Briefing Notes: 5 Questions about Big Data for Attorneys and E-Discovery Professionals

I recently provide a briefing to a group of e-discovery professionals about Big Data and why it matters to them, and I thought there might be some value in sharing my notes.

1. What is Big Data?

  • Gartner: Big data is high-volume, high-velocity and high-variety information assets that demand cost-effective, innovative forms of information processing for enhanced insight and decision-making.

  • McKinsey: ‘Big data’ refers to datasets whose size is beyond the ability of typical database software tools to capture, store, manage, and analyze. This definition is intentionally subjective . . .

  • It is subjective, but has definable elements

    • The data itself: large, unstructured information

    • The infrastructure: “Internet scale” in the enterprise

    • The analysis: Asking questions using very large data sets

2. Why Does Big Data Matter to E-Discovery Professionals?

  • Data scientists and technologists do not understand the risk side of information

  • You need to be at the table to educate them on:

    • The legal and business value of deleting information

    • The privacy requirements and implications

    • E-Discovery implications of too much data

  • The technologies of Big Data may process and manipulate information in a way that affects their accessibility and evidentiary value –  you need to be aware of this and guide your clients appropriately

3. Does Big Data offer value to the legal community?

  • Performing sophisticated analysis on large pools of data is not exclusive to any particular industry –  there is no reason it could not be applied to the legal community (and already is being used in some limited ways)

  • Relatively speaking, most law firms do not generate massive amounts of data in their day-to-day operations

  • In e-discovery, the technology innovations of Big Data could be helpful in very large cases to help with storage and processing tasks

4. What are some examples of Big Data in action?

  • President Obama’s data-driven election campaign.

  • An online travel company showing more expensive travel options to those who used higher-prices Macintosh computers to access their website.

  • Tracking unreported side effects of drugs using search data (Journal of American Medical Association). Also Google Flu Trends: tracking the spread of the flu using search trends.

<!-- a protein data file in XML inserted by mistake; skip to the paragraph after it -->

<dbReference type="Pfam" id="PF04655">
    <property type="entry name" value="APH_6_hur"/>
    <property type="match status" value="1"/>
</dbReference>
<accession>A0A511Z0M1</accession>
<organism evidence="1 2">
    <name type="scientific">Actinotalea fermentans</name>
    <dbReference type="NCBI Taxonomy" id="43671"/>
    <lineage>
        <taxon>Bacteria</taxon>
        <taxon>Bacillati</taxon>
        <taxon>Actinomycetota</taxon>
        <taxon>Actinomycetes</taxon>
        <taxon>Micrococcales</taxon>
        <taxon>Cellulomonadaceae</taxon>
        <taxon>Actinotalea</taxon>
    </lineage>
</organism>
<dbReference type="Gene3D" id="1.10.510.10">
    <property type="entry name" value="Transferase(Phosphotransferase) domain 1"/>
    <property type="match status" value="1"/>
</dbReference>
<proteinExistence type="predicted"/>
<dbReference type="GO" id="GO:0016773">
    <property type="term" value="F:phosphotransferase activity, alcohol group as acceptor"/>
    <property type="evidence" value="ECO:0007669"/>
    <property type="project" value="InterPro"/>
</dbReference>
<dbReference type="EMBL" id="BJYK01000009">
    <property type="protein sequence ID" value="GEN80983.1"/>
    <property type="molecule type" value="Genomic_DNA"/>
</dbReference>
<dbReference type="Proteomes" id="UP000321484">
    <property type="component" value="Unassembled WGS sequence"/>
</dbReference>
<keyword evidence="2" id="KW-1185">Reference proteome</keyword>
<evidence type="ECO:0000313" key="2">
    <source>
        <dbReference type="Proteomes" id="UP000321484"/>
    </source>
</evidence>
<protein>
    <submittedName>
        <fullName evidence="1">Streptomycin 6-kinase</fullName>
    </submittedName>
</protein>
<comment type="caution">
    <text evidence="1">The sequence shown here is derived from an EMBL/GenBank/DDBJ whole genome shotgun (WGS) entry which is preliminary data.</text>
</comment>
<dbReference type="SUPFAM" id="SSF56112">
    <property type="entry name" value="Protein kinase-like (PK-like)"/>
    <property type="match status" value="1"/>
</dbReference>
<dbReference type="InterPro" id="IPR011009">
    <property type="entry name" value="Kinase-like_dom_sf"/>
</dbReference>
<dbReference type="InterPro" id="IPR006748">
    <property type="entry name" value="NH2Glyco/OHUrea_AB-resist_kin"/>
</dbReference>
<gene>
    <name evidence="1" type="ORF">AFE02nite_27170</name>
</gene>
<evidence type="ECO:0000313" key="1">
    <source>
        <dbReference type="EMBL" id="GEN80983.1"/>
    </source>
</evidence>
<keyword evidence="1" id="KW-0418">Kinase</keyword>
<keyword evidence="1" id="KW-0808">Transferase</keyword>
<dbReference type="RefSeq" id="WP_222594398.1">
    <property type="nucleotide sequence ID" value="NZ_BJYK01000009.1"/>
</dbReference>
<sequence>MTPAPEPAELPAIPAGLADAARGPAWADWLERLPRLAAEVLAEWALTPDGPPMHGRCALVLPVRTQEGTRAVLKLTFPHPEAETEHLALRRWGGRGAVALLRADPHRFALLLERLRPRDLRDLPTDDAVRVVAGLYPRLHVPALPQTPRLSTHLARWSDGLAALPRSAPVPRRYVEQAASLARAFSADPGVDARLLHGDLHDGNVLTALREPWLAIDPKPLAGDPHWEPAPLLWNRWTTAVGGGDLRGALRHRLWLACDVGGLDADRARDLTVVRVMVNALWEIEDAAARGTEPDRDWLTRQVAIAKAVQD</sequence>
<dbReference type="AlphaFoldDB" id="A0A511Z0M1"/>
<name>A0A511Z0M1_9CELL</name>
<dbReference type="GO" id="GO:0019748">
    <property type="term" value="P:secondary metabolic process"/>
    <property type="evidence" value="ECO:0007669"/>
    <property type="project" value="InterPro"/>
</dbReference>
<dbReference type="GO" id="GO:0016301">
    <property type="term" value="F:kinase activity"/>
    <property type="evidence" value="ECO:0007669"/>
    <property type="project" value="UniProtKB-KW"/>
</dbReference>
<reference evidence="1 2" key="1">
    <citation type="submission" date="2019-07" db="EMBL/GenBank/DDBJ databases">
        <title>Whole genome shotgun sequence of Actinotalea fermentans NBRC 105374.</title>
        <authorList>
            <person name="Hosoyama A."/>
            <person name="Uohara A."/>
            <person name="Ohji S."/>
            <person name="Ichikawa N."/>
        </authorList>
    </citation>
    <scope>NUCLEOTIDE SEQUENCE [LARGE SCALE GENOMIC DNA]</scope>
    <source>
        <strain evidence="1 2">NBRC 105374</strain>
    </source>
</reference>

• NYPD Compstat.

  • Fraud Detection: Targeting $3.5 trillion in fraud from banking, healthcare utilities, and government.

  • The City of New York finding those responsible for dumping cooking oil and grease into the sewers by analysing  data from the Business Integrity Commission, a city agency that certifies that all local restaurants have a carting service to haul away their grease. With a few quick calculations, comparing restaurants that did not have a  carter with geo-spatial data on the sewers, they generate a list of statistically likely suspects to track down dumpers with a 95% success rate.

5. What professional and career opportunities does Big Data represent for e-discovery professionals?

  • Organizations need people who understand the risk side of the equation and who can provide practical guidance

  • Your clients may have Big Data projects that right now, today, are creating unmonitored, unmitigated risk; you need to be able to help them identify and manage that risk

  • Big Data focuses on unstructured information, i.e., the documents, email messages and other information that the e-discovery community knows well. These same skills and techniques can be very useful to business-led Big Data projects.

One comment

  1. Pingback: Big Data: Big Value or just Big Trouble? | EMC SourceOne Insider

Leave a Reply

Fill in your details below or click an icon to log in:

WordPress.com Logo

You are commenting using your WordPress.com account. Log Out / Change )

Twitter picture

You are commenting using your Twitter account. Log Out / Change )

Facebook photo

You are commenting using your Facebook account. Log Out / Change )

Google+ photo

You are commenting using your Google+ account. Log Out / Change )

Connecting to %s